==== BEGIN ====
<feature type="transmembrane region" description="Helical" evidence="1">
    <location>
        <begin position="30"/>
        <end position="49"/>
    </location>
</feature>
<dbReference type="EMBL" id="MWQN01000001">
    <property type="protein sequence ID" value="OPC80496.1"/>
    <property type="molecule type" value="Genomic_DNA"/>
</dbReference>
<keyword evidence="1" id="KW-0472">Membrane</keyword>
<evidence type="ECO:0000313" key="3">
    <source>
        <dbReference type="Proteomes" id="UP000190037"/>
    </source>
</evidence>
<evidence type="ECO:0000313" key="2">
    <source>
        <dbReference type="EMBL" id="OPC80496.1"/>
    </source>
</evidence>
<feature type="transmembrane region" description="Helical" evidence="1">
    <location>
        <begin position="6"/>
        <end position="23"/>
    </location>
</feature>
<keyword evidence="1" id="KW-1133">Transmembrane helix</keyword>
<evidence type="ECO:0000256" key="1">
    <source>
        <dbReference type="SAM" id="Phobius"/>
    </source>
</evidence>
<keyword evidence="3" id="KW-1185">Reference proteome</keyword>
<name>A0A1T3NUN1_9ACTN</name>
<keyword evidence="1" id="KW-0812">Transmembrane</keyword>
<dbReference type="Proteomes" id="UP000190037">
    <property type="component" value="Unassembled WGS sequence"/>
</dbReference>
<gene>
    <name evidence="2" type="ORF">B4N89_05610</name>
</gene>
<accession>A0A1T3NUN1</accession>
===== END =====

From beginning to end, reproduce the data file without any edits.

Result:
<feature type="transmembrane region" description="Helical" evidence="1">
    <location>
        <begin position="30"/>
        <end position="49"/>
    </location>
</feature>
<dbReference type="EMBL" id="MWQN01000001">
    <property type="protein sequence ID" value="OPC80496.1"/>
    <property type="molecule type" value="Genomic_DNA"/>
</dbReference>
<keyword evidence="1" id="KW-0472">Membrane</keyword>
<evidence type="ECO:0000313" key="3">
    <source>
        <dbReference type="Proteomes" id="UP000190037"/>
    </source>
</evidence>
<evidence type="ECO:0000313" key="2">
    <source>
        <dbReference type="EMBL" id="OPC80496.1"/>
    </source>
</evidence>
<feature type="transmembrane region" description="Helical" evidence="1">
    <location>
        <begin position="6"/>
        <end position="23"/>
    </location>
</feature>
<keyword evidence="1" id="KW-1133">Transmembrane helix</keyword>
<evidence type="ECO:0000256" key="1">
    <source>
        <dbReference type="SAM" id="Phobius"/>
    </source>
</evidence>
<keyword evidence="3" id="KW-1185">Reference proteome</keyword>
<name>A0A1T3NUN1_9ACTN</name>
<keyword evidence="1" id="KW-0812">Transmembrane</keyword>
<dbReference type="Proteomes" id="UP000190037">
    <property type="component" value="Unassembled WGS sequence"/>
</dbReference>
<gene>
    <name evidence="2" type="ORF">B4N89_05610</name>
</gene>
<accession>A0A1T3NUN1</accession>